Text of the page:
American Fascism: Ralph Nader Decries How Big Business Has Taken Control of the U.S. Government
AMY GOODMAN: Ralph Nader came to prominence in the early '60s, when he began to take on powerful corporations and work with local activists on their campaigns, putting himself on the map in 1965 with his book Unsafe at Any Speed: The Designed-In Dangers of the American Automobile. In this interview from that same year, Nader pointed out the safety flaws of General Motors' Chevrolet Corvair.
RALPH NADER: What aggravates the problem is that the rear wheels of the Corvair begin to tuck under. And as they tuck under—the angle of tuck under is called "camber." And as they tuck under, it can go from three or four degrees camber to 11 degrees camber almost in an instant. And when that happens, nobody can control the Corvair. Interestingly—
CBC INTERVIEWER: Well, then, surely they did the right thing. They found out there was something was wrong with the car, and they fixed it.
RALPH NADER: Yes. The question is: Why did it take them four years to find out? This is my point. Either it’s sheer callousness or indifference, or they don’t bother to find out how their cars behave.AARON MATÉ: Ralph Nader’s exposé led to the first of a number of federal laws bearing his imprint: the 1966 National Traffic and Motor Vehicle Safety Act. As he moved on to public and environmental health, Nader would help spur landmark bills, including the Safe Drinking Water Act of 1974, and the creation of federal regulatory agencies, such as the Environment Protection Agency. Meanwhile, Nader also helped found a number of nonprofit organizations dedicated to the common good, including the Public Interest Research Group, or PIRG, and Public Citizen.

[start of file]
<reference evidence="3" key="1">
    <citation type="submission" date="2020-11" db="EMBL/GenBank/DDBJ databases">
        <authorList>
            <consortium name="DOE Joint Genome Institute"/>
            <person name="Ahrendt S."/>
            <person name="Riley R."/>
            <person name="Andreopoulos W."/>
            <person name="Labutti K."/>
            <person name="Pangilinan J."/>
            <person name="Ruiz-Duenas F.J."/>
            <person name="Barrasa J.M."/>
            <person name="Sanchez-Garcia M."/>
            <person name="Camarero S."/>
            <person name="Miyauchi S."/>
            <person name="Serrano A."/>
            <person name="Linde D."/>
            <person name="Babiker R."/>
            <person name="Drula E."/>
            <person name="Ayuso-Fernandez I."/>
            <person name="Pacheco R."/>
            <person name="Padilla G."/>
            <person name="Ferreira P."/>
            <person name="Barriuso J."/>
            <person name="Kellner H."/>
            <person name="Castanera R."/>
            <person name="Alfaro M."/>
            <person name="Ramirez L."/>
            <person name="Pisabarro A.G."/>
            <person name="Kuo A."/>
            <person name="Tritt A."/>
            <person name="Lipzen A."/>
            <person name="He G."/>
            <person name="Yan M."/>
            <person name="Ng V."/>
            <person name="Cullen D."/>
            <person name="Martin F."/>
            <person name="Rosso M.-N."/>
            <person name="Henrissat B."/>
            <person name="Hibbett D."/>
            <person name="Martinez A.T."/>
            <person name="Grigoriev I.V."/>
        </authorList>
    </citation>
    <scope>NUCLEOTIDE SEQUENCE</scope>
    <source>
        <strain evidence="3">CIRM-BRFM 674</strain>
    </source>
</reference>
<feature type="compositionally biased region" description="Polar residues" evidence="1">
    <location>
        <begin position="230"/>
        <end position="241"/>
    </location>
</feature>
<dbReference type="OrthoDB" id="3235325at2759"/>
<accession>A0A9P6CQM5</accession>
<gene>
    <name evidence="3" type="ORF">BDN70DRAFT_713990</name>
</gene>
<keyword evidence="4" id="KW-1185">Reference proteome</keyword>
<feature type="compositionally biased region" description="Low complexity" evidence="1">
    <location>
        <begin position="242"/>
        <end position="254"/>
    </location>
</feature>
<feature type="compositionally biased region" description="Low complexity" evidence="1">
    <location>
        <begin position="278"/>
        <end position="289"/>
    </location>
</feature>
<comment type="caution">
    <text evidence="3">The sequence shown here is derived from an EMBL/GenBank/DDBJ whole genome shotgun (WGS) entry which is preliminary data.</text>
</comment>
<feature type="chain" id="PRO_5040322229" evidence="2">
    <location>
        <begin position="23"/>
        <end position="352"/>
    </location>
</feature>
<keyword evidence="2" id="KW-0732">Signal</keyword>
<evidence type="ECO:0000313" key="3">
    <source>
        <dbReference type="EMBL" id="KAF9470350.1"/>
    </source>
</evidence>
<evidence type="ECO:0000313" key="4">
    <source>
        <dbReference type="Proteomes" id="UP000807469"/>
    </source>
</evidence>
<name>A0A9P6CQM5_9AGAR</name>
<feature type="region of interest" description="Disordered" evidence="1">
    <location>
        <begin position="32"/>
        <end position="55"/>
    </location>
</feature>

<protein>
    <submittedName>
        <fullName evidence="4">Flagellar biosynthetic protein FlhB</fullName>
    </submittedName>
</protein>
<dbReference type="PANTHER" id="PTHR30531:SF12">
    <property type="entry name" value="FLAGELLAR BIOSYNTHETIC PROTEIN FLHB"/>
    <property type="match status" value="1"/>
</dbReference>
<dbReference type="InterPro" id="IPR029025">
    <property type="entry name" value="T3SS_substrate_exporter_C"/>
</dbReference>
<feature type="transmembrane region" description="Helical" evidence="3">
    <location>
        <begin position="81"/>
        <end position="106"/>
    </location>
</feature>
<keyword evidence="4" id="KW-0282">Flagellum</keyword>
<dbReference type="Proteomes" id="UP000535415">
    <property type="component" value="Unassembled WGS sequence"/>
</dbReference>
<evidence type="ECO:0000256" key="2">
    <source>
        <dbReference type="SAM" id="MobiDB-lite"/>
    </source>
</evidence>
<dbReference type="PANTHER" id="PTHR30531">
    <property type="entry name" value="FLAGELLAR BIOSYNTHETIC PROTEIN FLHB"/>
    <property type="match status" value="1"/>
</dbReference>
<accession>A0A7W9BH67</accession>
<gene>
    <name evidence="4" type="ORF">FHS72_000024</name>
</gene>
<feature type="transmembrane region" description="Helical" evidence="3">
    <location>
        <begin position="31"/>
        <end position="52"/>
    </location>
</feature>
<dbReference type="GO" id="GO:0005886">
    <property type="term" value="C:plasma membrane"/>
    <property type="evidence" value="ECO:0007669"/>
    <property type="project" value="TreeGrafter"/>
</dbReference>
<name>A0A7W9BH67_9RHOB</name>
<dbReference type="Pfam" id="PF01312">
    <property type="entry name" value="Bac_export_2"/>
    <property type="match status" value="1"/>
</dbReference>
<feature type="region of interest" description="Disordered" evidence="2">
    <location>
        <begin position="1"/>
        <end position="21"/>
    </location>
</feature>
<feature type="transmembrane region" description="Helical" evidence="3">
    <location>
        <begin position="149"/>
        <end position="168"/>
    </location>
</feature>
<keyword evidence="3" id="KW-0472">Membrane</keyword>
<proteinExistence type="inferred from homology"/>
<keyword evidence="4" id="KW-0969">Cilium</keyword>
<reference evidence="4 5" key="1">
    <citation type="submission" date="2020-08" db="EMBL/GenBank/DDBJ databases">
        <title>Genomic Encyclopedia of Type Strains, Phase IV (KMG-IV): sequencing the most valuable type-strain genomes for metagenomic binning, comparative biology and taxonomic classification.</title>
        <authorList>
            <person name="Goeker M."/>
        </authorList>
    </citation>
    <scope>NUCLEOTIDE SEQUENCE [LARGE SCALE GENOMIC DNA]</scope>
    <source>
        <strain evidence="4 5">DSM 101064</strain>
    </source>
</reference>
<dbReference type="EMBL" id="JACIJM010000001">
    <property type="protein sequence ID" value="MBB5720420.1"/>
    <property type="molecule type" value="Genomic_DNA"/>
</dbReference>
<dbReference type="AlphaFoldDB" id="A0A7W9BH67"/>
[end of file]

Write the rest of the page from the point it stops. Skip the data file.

JENNIFER EPPS-ADDISON: Fast food, in retail, it’s one of the fastest-growing industries. It’s one of the most profitable, with $200 billion in profits. And yet, these are the lowest-paid workers in our economy. They’re standing up and saying, "Our families can’t survive on $7.25 an hour."